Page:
Crowds gathered in major cities across Poland — including Warsaw, Krakow and Poznan — on Sunday to show support for the country's membership of the EU.
Demonstrators gathered in Warsaw's Castle Square waving Polish and EU flags. They sang the national anthem and chanted "We stay" and "We are Europe!"
The rallies come after a top court ruling that said the Polish constitution overrides some EU laws. Critics of Poland's conservative ruling party PiS say the court is stacked with its allies and is therefore illegitimate. They worry the latest ruling could lead to Poland's exit from the EU.
DW correspondent Jack Parrock said protesters at the rally were sending a clear message that they want to stay in the EU, many told Parrock they worried their children would grow up outside of the bloc.
"Back in 2003 when Poland signed the EU treaties to join the EU on this very square there were similar scenes, EU flags being flown, but back then there was jubilation, this time there is a concern and the demand that the government turns its back on this suggestion and this campaign to try and keep the polish constitution above certain parts of EU law," Parrock said.
Why are Europhile Poles so concerned?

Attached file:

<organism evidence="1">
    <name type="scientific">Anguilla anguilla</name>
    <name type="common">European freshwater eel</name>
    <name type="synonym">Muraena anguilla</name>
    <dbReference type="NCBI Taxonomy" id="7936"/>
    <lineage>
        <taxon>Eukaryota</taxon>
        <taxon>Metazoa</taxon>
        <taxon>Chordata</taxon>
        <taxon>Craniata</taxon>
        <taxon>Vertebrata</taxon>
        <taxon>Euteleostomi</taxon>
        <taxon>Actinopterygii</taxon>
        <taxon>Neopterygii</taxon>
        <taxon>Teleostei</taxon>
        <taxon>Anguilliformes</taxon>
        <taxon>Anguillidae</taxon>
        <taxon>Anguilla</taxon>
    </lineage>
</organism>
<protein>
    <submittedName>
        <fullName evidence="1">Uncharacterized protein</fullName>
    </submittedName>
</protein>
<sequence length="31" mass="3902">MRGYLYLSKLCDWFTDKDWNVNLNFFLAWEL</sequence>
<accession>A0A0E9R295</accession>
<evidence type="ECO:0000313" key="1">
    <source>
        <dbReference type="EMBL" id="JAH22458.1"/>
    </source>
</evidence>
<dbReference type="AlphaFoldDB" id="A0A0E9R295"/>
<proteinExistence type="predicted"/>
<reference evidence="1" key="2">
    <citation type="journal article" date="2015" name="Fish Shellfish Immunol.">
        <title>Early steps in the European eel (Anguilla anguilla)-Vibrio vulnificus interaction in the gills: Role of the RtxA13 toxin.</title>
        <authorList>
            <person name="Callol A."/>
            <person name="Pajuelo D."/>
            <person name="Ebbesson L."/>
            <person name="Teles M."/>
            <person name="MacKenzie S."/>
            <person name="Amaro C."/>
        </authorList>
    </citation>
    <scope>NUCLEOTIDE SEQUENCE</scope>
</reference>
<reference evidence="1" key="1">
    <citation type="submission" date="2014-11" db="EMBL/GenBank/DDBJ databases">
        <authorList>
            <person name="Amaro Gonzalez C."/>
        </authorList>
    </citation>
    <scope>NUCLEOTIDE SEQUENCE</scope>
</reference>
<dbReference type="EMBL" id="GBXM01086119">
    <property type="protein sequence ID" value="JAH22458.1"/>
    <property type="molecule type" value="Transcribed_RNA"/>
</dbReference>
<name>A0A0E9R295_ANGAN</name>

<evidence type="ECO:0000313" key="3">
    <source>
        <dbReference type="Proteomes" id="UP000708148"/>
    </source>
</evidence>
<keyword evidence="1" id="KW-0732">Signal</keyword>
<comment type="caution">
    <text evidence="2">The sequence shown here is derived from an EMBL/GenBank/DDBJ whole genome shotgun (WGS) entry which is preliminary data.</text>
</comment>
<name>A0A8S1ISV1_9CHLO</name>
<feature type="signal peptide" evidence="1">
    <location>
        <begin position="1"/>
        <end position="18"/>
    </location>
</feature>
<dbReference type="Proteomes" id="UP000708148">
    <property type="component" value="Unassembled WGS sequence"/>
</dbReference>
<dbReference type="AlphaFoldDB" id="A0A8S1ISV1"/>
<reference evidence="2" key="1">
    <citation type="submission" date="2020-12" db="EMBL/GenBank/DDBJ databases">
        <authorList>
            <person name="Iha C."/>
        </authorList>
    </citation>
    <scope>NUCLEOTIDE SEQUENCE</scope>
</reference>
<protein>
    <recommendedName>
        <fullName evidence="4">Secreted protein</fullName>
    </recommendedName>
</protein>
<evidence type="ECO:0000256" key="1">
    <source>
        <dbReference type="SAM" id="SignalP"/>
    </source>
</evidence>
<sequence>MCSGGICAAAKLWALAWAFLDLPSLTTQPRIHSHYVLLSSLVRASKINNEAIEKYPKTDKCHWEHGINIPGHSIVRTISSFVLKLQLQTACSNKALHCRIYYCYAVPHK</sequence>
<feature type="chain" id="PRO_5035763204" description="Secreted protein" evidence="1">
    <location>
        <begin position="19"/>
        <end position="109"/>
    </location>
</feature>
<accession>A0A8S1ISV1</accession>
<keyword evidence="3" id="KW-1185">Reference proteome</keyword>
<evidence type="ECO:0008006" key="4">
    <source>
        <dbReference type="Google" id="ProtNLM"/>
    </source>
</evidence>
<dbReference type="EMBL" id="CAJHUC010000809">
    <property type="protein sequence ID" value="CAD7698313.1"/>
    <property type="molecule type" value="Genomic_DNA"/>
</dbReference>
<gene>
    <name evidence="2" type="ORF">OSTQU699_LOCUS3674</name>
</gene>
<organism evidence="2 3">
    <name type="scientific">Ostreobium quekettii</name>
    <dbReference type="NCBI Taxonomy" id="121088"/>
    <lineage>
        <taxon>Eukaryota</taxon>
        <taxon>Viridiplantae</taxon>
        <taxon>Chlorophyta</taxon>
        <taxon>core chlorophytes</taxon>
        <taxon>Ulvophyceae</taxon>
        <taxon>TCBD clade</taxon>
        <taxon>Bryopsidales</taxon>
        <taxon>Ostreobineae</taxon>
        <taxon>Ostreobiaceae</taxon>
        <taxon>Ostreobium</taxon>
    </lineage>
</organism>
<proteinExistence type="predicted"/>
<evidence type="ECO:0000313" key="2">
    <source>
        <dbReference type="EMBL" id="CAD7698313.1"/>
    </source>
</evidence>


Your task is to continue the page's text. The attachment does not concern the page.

Poland's PiS has been at odds with Brussels for six years, especially after a series of judicial reforms were passed, which led the European Commission to open several infringement proceedings against Warsaw.
The judicial reforms were debated at the European Court of Justice, which ruled in March that the new regulations for appointing Supreme Court justices could violate EU law, ordering the right-wing government to suspend them.
But Poland's top court rejected the notion, by ruling this week that several articles in the EU treaties were "incompatible" with the country's constitution and saying that EU institutions should not "act beyond the scope of their competences" by interfering with Poland's judicial reforms.
Since the primacy of EU law is a requirement for membership, pro-Brussels Poles fear that the court's decision might push the country to have to choose whether to give up EU membership — or even face expulsion.
The country's top opposition leader Donald Tusk attended Sunday's protests and called for Poles to rally in defense of Poland's continued membership of the 27-member bloc.
"We want an independent, law-abiding, democratic and fair Poland,'' Tusk told protesters in Warsaw.
"Poland's place is in Europe," he said. "We will win because we are the majority."
jcg/rc (AFP, AP, dpa)